23 October 2014

Can Denver condominium developers learn from their counterparts in Seattle?

Concerns over construction defect liability has not hindered condominium development in Washington State. Instead of asking politicians to give them immunity from their own negligence, developers in Colorado might want to consider taking steps to avoid construction defects in the first place.

As a story in this week's Puget Sound Business Journal reports, some builders in Washington have been reluctant to bid on condominium projects because they fear lawsuits over construction defects. Many others have quickly moved in to meet the demand for new housing, however. One company, Lowe Enterprises, has taken a common sense approach to the risk:

"The development team is trying to head off construction defect claims by planning and documenting with photos their work. This way if a lawyer questions the wiring and plumbing behind the walls, Lowe will be able to say, 'Look, this is what we have done,' and here's evidence that everything was properly installed."

Coupled with adequate quality control, this simple method is an excellent way to avoid defects and litigation. Indeed, we at The Witt Law Firm have been recommending a similar process to our builder clients to reduce risk on construction projects in Colorado.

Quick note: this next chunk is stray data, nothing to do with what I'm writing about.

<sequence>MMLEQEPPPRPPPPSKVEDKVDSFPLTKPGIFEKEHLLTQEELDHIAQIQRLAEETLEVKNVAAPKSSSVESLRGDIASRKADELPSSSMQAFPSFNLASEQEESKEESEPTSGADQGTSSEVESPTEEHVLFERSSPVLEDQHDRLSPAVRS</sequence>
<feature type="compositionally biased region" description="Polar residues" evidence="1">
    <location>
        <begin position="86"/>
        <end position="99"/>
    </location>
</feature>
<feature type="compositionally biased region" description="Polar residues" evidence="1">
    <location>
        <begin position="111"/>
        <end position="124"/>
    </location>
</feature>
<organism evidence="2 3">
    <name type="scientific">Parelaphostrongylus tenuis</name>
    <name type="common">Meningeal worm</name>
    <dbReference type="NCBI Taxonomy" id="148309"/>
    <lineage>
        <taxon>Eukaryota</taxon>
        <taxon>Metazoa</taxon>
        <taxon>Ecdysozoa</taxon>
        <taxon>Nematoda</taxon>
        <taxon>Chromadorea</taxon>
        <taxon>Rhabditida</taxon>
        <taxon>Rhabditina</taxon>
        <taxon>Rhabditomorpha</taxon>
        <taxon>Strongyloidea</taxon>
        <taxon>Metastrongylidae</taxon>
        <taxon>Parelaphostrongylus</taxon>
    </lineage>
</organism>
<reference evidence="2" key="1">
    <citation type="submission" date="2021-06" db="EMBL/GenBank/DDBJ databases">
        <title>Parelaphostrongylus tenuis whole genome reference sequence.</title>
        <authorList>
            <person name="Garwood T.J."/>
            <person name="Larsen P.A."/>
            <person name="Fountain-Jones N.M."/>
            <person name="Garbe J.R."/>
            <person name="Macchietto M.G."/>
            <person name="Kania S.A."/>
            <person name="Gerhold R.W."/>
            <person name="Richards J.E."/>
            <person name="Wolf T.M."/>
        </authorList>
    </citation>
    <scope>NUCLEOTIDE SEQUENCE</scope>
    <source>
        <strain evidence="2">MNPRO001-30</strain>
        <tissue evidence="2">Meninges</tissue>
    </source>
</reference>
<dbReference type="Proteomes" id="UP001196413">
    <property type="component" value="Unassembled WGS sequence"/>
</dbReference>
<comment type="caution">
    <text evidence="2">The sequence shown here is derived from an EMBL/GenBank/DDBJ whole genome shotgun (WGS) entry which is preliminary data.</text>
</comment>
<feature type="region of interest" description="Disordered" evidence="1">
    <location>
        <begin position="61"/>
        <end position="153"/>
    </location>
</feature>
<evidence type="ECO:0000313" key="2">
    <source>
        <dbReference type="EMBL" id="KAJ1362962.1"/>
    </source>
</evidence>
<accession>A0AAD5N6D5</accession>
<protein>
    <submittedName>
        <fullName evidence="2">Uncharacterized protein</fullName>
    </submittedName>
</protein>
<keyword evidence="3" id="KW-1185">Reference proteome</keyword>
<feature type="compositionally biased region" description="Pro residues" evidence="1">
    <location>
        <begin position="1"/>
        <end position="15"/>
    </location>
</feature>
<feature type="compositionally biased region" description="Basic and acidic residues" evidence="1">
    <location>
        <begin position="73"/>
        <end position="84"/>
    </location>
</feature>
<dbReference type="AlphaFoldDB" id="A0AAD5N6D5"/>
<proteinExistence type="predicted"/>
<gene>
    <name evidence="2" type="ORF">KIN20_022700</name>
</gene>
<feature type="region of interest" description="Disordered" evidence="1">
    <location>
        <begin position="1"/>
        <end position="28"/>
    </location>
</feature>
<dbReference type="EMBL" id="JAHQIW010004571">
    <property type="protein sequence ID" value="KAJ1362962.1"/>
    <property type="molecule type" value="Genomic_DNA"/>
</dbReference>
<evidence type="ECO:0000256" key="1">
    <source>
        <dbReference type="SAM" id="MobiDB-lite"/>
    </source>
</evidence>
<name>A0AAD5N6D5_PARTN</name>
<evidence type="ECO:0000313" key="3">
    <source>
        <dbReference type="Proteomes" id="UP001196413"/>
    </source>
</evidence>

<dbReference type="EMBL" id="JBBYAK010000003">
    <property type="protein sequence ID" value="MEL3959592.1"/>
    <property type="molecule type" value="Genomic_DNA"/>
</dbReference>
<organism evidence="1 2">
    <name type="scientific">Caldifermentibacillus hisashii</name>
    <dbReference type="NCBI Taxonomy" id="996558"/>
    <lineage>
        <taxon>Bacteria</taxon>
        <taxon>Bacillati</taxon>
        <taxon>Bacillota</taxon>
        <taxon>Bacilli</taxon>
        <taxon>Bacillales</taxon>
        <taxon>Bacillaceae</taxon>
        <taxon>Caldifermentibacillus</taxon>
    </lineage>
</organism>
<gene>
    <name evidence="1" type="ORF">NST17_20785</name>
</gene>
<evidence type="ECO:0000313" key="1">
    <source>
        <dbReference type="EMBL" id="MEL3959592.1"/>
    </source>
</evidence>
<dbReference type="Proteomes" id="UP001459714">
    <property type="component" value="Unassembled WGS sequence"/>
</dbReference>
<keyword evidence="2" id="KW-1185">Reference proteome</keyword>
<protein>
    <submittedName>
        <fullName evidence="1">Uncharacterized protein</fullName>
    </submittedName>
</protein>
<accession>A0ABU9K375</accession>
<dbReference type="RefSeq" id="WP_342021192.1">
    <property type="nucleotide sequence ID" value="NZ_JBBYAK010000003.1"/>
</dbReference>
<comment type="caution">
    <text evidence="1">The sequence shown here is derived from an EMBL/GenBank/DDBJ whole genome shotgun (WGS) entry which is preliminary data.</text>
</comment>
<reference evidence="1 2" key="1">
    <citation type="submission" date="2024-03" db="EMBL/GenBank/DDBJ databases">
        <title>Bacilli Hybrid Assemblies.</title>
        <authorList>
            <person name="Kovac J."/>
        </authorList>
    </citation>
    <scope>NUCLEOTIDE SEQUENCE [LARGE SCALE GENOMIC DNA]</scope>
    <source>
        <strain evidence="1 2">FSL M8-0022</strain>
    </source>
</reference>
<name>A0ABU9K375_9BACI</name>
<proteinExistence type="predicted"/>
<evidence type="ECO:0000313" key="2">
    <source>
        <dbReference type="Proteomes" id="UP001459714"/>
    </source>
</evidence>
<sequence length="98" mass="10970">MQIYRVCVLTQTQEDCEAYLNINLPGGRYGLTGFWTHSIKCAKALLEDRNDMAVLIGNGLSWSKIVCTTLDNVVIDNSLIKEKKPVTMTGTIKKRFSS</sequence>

Now, if the Broncos can just figure out a way to beat the Seahawks, all will be well in the world.

Click here to read the full text of the article.

10 October 2014

Construction defects could become issue in governor's race

According to today's Denver Business Journal, construction defects have emerged as a potential issue in Colorado's gubernatorial race. During last night's debate, Republican challenger Bob Beauprez criticized incumbent Democrat John Hickenlooper for failing to help senators with a last-minute push to enact a bill stripping away homeowner protections in construction disputes. Republicans had argued that the bill was needed to appease apartment developers who claim that quality control and insurance costs are too high on condominium projects.

Beauprez's attempt to blame Hickenlooper for this issue is a stretch. Hickenlooper is a former real estate developer who frequently sides with the homebuilders on construction matters, and he said during the debate that he was open to some sort of compromise. When I last spoke with Hickenlooper, he was staying out of the debate over construction defect laws, and he was not involved in the senate leadership's decision not to hear S.B. 220 at the end of the 2014 session. It will be interesting to see if this subject draws further interest from the candidates as the election nears.